everything from his boots to beer to
bosses to friends to family and the boy
he never had to what he wanted to be
when he was a kid to snow and rain to
how stop signs worked to women drivers
and back home at the end of each day,
and I turned each page carefully and
thought that I was the only one to look
at Jack’s Short Poems on Life since he
lost his memory, his wife, his pants
on several occasions, and even his
model trains that would chug and chug
around a modest oval in the basement
for hours and hours, sometimes deep into
the night – two or three – in the dark
except for the tiny lamp of the engine and
the red lantern of the caboose as he
sat on a stool wearing a engineer’s
cap and his pajamas.

Words are fun…

Playing with words is fun (being played with with words – not as much). But there are ways words can be enjoyed, not just twisted; played with for the joy of it.

ACBaseballWho doesn’t remember the word play of school days (pair, pear, pare), and the puns, witticisms, lyrics, double entendres, and classic name games like Oscar Wilde’s The Importance of Being Earnest (playing with nouns – Ernest – and adjectives – earnest) or the silliest play of Abbot and Costello’s Who’s On First (https://www.youtube.com/watch?v=kTcRRaXV-fg).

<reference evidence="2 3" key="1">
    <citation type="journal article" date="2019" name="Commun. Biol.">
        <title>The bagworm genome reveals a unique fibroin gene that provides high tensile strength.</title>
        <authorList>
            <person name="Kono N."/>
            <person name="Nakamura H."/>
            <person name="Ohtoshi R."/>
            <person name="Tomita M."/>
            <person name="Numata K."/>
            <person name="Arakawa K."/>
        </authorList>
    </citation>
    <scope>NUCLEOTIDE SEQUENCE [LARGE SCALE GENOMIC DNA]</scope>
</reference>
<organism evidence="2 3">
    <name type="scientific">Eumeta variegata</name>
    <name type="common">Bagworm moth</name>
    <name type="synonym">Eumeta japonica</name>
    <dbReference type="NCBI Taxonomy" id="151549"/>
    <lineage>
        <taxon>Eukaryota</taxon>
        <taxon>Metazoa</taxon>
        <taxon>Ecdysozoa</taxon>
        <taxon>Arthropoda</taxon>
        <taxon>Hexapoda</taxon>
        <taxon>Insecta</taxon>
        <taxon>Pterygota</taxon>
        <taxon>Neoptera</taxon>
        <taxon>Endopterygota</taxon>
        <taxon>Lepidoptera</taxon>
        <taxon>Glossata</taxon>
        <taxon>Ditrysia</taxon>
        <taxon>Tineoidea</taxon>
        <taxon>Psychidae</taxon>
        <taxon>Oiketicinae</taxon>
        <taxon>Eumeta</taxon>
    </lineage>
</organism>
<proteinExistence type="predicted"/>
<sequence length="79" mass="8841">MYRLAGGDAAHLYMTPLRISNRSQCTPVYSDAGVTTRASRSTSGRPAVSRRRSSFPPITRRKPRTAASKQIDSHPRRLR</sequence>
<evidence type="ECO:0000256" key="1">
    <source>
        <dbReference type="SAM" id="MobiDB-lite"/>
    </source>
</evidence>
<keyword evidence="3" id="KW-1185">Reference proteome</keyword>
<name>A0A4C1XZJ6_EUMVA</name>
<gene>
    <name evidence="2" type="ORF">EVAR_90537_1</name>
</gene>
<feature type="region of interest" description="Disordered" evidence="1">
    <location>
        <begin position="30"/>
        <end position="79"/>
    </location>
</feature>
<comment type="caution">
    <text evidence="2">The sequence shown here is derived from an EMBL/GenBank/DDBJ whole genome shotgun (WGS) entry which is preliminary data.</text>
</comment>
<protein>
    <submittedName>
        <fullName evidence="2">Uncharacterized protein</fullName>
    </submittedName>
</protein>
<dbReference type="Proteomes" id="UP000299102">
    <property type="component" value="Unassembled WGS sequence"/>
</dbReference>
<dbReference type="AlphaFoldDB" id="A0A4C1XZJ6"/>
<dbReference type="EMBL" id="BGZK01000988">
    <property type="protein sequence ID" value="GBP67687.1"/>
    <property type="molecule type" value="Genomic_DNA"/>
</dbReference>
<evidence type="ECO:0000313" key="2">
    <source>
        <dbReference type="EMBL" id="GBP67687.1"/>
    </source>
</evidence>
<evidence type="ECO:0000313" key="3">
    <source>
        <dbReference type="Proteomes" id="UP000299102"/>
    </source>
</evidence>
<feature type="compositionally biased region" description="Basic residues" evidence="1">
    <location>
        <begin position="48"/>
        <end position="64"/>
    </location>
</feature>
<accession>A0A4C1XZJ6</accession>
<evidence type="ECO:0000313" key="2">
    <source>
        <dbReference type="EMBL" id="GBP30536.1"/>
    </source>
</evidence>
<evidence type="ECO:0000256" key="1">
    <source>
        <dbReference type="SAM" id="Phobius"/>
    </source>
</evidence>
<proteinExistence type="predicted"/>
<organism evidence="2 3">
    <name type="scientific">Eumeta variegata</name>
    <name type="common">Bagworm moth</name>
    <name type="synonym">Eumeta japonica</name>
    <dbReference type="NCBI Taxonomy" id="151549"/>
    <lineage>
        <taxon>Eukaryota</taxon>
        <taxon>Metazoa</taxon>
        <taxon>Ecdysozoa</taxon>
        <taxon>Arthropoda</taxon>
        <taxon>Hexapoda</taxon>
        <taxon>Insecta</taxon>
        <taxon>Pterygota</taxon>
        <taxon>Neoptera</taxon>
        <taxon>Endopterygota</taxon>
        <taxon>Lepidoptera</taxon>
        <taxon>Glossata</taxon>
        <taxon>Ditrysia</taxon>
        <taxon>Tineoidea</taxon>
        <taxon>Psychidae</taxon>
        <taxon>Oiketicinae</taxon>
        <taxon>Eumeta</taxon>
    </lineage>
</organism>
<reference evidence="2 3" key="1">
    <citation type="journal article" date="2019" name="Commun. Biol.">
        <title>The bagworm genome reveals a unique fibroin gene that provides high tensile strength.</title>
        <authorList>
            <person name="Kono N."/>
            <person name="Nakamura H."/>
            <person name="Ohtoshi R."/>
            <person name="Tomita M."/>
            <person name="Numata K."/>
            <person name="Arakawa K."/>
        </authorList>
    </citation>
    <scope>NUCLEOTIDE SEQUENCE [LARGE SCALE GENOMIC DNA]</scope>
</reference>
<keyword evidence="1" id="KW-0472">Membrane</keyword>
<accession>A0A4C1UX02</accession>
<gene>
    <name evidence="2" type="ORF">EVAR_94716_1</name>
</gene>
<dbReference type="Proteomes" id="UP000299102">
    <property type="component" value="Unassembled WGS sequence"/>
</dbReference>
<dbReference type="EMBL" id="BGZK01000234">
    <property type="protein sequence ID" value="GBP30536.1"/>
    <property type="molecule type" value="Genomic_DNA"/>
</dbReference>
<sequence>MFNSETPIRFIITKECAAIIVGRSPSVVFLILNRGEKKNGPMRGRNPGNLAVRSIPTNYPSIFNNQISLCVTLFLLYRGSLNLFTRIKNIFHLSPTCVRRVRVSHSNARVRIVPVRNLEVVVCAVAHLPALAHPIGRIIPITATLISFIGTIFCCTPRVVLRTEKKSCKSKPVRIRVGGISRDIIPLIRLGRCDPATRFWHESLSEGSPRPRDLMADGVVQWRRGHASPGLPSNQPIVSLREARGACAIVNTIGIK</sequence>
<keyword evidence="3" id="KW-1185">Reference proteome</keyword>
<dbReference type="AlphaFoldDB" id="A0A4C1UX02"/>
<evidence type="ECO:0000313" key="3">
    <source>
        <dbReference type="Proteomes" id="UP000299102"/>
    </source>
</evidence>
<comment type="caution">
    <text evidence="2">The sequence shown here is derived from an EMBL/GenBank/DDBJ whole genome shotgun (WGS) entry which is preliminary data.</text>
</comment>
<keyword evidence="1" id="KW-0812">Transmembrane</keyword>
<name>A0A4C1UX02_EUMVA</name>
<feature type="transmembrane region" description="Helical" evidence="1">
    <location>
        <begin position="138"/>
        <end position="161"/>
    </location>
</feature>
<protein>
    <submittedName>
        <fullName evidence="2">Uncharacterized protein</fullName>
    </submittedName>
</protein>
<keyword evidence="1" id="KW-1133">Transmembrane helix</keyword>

Abbott: Alright, now whaddya want?
Costello: Now look, I’m the head of the sports department. I gotta know the baseball players’ names. Do you know the guys’ names?
Abbott: Oh sure.
Costello: So you go ahead and tell me some of their names….
Abbott: Goofy, huh? Now let’s see. We have on the bags – we have Who’s on first, What’s on second, I Don’t Know’s on third.
Costello: That’s what I wanna find out.
Abbott: I say Who’s on first, What’s on second, I Don’t Know’s on third –
Costello: You know the fellows’ names?
Abbott: Certainly!
Costello: Well then who’s on first?
Abbott: Yes!
Costello: I mean the fellow’s name!
Abbott: Who!
Costello: The guy on first!
Abbott: Who!